Latest posts by Alex Mitchell (see all)
- The top 10 of Eurovision 2019: the good, the bad and the fugly - 17 May, 2019
- Melodifestivalen 2019 - 9 March, 2019
- The year that was 2018 – Part 6: Oceanian politics - 2 January, 2019
The worlds eyes once again return to sport, Looking on Brazil as they play host to the World Cup. Whilst international fans enjoy the show put on by the players, the Brazilian people are divided. With protests since 2012 and continuing throughout the World Cup against the high costs of hosting the games. You may have noticed a lack of speeches at the opening ceremony. This is due to the reaction of the crowds at the Confederations Cup where FIFA President Sepp Blatter and Brazilian President Dilma Rousseff were booed. A poll carried out in Brazil by the Pew Centre last week found a staggering 61% of Brazilians thought the World Cup is bad for their country because the money spent on the games could be put to better use.
The costs are mounting up with an estimated $14bn in total. With stadium costs being over 4 times the original estimate of $1.1bn. $900m has been pledged to cover security costs. It’s fast becoming the most expensive World Cup and this is at the expense of running of social projects.
Gary Huffbauer, a senior fellow at the Peterson Institution for International Economics told the LA Times “The World Cup could give Brazil a black eye”, amid a declining economy protesters demanded the money be used to help those in poverty, an estimated 16% of the country. One Brazilian said “These games are for FIFA not for Brazil”.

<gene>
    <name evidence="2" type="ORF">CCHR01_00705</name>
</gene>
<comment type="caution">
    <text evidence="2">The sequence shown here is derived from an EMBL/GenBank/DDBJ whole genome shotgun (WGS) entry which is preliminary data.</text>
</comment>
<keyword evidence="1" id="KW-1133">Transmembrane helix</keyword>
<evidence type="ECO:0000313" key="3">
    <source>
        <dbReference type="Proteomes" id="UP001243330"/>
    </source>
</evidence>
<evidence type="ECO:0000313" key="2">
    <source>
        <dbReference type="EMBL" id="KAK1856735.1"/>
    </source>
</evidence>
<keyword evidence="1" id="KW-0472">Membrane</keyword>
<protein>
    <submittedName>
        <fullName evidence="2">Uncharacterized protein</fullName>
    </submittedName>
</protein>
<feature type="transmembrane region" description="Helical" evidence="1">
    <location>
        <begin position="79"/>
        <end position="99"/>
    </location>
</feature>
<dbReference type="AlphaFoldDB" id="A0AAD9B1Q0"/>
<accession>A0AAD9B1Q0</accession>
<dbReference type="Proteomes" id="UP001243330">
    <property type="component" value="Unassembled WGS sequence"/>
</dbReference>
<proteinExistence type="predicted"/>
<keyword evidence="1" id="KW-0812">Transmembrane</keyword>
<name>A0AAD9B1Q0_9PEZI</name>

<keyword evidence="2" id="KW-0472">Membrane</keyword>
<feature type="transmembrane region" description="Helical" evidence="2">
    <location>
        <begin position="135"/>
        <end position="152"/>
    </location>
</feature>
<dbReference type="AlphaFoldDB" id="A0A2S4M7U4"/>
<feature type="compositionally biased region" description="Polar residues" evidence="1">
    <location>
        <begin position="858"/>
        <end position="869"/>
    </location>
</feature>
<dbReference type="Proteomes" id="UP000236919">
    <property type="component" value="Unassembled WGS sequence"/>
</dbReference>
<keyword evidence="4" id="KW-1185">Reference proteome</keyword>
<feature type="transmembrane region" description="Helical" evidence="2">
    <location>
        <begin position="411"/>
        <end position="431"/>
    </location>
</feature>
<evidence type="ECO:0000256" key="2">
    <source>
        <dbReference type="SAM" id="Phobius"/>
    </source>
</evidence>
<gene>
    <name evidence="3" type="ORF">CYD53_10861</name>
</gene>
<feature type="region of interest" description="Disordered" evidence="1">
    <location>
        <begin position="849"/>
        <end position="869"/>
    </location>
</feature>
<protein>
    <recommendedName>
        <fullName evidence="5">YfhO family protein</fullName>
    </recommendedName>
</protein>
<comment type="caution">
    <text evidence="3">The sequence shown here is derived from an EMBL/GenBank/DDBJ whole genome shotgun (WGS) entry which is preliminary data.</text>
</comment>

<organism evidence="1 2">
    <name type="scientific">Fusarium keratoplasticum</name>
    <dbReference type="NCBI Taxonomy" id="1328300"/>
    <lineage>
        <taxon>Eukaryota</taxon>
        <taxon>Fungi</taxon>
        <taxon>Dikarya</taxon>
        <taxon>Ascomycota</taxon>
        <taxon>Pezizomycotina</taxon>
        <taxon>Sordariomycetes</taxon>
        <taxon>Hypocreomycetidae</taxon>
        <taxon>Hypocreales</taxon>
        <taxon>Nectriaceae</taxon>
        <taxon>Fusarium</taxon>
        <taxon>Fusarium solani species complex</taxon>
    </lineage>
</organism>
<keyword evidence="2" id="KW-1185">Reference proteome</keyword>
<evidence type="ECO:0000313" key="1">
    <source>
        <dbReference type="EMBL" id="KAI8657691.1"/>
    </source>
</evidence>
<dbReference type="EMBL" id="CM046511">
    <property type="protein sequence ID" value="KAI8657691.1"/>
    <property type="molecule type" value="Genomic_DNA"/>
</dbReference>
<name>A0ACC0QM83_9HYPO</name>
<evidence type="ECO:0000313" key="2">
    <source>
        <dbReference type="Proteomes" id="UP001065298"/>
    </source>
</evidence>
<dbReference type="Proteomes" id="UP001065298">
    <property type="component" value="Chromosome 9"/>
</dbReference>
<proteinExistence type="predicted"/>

President Rousseff’s political career hangs in the balance as she faces the electorate in October with declining popularity. The danger with the unpopularity towards the world cup is that the claims of corruption and overspending could spread like a disease from FIFA to the International Olympic Committee as Rio de Janeiro prepares to host the Olympics in 2016.
Once the tournament reaches its finale in July the focus of the world cup will shift to the next host Russia in 2018, where no doubt the controversy that loomed over the Sochi Winter Olympics will surface once again. We are all aware I’m sure of Russia’s “anti-gay propaganda” law, which with no doubt lead to the increase in homophobic attacks and the marginalisation of the LGBT community. Not only that but the Moscow Bureau for Human Rights have stated that there are xenophobic and other racist traits in 50% of Russians with Amnesty International previously in 2006 saying that racism in Russia was out of control. We may see a repeat of the racist chants from the Ukrainian – Poland European Cup back in 2012. Ivorian player Yaya Touré has said that black footballers may boycott the 2018 games.
Further to this the 2022 World Cup in Qatar may feel like years away but it is already clouded in scandal, with allegations of bribes for votes hitting the news recently. Blatter decided to address the claims of bribery surrounding the Qatar bid by saying it was nothing more than hateful bigots out to destroy FIFA.
Let us not forget that Qatar too legislates against homosexuality and when Blatter was quizzed on this shortly after the winning bid was announced his reply was somewhat poorly thought through, stating “I’d say they should refrain from sexual activities.” He later apologised and in Blatter and FIFA’s defence they have passed tough new sanctions to combat racism and all forms of discrimination, however when posed with gay fans wanting to attend the Qatar world cup recently, Blatter said “What you are speaking about, I do not think it is part of racism, perhaps this is going in to ethics and morals.”